Commonwealth Games 2002
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Gymnastics Wednesday, 5 June, 2002, 16:05 GMT 17:05 UK
Gymnastics' route to the G-Mex
Nadia Comaneci
Nadia Comaneci scored the sport's first perfect 10
When the competitors take their first tentative steps at Manchester's G-Mex Arena on 26 July, the latest chapter in gymnastics 4,000-year history will have arrived.

The sport itself showed its first beginnings about 2000 BC in Egypt, then weaved its way via Persia, China and Greece before finally being popularised in Europe from the 18th century.

The origins of its name comes from the Greek gymnasium where sport was performed hand-in-hand with art, music and philosophy.

But its evolution has not always been a smooth ride.

It received some early negative publicity in 393 AD when the Emperor Theodosius banned it because he feared it potentially rivalled his immortal status.

Olga Korbut
Korbut in action in Munich in 1972

After its sojourn in the Classical World, gymnastics pailed into insignificance until the 18th Century when it was reinvigorated.

From there it gradually began to lend its course towards the modern sport it is to this day.

The Federation International de Gymnastique (FIG) was formed in 1881 and gymnastics took its early form at the 1896 Olympic Games.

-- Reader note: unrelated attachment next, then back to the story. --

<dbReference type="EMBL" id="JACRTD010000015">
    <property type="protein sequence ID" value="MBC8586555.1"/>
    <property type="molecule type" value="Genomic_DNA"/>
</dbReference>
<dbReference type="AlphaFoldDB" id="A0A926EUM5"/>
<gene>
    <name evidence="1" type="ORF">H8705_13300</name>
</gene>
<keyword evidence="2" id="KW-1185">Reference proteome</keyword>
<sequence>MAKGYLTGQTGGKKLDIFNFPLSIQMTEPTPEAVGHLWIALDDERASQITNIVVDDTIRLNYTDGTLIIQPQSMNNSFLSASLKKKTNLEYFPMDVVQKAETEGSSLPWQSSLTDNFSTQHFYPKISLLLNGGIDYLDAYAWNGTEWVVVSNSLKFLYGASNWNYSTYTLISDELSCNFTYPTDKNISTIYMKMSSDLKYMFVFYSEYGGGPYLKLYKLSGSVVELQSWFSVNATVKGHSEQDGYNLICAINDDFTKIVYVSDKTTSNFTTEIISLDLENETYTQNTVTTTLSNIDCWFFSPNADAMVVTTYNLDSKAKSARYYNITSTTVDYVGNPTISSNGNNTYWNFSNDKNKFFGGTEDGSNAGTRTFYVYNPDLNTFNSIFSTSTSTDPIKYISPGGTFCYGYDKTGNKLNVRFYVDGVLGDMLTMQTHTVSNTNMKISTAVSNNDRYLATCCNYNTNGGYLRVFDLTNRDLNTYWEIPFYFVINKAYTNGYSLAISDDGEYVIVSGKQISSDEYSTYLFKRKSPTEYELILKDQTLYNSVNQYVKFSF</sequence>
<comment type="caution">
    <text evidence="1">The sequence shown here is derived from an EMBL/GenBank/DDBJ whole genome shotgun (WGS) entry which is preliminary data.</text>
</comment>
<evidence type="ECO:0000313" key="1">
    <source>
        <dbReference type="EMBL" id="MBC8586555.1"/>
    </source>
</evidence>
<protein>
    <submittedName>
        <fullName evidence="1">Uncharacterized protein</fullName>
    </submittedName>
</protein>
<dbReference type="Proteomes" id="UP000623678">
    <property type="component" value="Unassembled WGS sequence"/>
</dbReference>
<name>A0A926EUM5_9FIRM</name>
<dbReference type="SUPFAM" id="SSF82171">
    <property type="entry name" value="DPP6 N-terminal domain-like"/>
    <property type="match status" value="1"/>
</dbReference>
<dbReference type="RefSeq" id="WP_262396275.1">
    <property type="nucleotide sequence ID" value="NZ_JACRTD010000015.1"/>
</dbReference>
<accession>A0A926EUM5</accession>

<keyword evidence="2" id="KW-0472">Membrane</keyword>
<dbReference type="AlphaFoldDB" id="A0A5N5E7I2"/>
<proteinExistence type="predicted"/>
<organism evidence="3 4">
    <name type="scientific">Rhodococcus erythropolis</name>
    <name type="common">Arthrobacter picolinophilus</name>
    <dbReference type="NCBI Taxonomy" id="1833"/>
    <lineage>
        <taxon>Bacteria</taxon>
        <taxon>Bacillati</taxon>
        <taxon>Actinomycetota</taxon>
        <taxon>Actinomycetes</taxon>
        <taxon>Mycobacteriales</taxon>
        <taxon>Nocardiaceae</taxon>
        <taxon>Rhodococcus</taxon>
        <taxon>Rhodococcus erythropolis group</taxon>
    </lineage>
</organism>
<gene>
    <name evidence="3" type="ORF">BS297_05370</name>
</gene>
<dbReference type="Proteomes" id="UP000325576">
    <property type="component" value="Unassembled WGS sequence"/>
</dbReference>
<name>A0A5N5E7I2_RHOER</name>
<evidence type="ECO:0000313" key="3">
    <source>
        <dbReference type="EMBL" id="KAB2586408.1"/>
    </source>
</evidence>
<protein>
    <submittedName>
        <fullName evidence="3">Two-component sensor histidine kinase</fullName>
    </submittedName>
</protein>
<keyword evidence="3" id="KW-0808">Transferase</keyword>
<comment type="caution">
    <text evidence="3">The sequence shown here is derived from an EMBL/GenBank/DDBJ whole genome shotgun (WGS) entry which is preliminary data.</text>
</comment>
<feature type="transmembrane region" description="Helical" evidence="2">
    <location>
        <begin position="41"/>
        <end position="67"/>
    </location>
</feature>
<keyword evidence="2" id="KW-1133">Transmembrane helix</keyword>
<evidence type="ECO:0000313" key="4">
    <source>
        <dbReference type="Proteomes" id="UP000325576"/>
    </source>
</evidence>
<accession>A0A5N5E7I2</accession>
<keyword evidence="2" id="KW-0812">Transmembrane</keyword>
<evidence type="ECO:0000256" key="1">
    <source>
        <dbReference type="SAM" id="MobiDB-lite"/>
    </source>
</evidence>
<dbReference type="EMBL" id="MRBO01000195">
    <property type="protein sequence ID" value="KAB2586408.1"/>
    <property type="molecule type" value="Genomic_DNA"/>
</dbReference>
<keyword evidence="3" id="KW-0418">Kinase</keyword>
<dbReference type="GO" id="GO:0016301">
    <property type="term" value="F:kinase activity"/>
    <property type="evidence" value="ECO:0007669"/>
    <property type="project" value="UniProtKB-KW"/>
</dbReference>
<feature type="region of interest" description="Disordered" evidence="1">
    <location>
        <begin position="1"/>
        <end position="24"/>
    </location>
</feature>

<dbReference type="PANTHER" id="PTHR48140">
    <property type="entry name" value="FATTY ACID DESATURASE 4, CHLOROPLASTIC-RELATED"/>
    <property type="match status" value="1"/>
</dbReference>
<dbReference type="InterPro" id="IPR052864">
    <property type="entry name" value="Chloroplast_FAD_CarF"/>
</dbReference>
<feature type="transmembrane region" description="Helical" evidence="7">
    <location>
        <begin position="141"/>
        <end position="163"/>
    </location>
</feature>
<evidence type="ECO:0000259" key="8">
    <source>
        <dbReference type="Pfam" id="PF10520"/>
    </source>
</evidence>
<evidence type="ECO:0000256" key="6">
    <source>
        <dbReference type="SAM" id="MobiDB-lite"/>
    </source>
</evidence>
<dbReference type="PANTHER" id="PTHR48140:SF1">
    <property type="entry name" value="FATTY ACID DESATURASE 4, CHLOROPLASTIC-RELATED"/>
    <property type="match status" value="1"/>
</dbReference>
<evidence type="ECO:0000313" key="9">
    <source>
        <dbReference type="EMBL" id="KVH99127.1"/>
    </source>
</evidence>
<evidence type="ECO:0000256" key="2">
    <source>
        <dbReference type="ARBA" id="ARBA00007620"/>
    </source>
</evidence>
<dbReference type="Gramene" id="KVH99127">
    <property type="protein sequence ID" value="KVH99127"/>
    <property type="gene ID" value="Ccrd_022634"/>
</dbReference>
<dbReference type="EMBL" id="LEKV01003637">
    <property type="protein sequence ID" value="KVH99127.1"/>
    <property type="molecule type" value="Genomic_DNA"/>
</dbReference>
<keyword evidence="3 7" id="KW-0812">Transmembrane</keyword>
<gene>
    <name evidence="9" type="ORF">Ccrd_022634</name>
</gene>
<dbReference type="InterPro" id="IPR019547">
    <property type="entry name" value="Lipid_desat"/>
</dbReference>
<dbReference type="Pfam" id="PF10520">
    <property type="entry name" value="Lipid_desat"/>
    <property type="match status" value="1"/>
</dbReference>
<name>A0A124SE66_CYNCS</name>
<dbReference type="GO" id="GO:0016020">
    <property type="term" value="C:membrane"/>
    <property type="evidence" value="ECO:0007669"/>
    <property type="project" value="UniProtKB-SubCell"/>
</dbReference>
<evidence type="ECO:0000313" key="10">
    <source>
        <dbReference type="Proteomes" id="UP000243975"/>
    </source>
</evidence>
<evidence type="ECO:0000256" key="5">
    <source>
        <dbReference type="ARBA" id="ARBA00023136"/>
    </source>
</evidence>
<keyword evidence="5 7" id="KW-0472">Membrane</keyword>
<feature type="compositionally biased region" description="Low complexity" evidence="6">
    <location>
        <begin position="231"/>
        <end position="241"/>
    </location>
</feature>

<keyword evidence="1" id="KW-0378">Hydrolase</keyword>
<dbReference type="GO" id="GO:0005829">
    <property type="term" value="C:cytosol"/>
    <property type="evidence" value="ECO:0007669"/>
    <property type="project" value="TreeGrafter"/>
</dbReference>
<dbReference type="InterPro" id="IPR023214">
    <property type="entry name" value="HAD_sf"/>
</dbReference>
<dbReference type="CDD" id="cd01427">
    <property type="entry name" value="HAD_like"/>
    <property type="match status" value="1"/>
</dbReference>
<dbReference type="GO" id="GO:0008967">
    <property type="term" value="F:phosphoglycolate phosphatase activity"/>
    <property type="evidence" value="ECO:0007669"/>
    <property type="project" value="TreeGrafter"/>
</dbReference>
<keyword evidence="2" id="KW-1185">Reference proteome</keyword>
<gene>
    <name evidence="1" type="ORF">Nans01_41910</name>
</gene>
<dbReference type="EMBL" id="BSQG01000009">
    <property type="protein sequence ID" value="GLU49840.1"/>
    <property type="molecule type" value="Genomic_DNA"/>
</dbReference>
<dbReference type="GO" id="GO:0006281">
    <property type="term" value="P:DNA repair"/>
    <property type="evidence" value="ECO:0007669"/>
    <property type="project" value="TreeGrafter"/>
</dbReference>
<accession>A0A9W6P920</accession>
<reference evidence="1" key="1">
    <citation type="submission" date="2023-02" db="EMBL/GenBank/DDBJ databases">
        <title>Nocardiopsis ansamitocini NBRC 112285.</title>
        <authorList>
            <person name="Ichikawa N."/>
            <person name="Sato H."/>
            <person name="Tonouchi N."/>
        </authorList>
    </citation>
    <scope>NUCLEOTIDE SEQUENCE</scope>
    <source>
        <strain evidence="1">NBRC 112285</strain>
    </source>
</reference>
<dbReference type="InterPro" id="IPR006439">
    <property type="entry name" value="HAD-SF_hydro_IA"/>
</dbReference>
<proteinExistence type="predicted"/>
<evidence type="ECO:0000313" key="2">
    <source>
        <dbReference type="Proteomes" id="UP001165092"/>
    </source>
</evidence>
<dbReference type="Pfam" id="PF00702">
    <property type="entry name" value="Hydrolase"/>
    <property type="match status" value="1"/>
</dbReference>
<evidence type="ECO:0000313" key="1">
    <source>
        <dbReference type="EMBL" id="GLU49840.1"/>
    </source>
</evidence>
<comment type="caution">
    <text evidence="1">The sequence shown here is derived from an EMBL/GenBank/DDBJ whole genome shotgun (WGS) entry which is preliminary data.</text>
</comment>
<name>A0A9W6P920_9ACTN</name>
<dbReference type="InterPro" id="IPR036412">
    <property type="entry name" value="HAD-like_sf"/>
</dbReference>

Then it only entailed rope climbing and club swinging but in 1952 the sport, as it is today, was officially launched at the Olympics.

It took another 26 years, however, before it was unveiled at the Commonwealth Games.

Those said to have taken an outside interest in gymnastics through history, range from philosopher Plato to playwright Anton Chekhov.

Former glories

And those to have made the sport a worldwide spectacle are, among others, Larysa Latynina, Olga Korbut and Nadia Comaneci.

Latynina won gold at a hat-trick of events between 1956 and 1964 and earned herself a total of 18 Olympic medals, a record that has never been beaten.

Korbut graced the sport at the 1972 Games where she won three golds and Comaneci scored the sport's first perfect 10 four years later.

The varying apparatus and actions that will be on show at the G-Mex in Manchester can be traced to a German and a Swede.

Friedrich Jahn was responsible for creating the parallel and horizontal bars, while Per Henrik Ling was the guiding force for the type of movements employed by modern-day gymnasts.

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05 Jun 02 | Gymnastics
22 Jun 02 | Gymnastics
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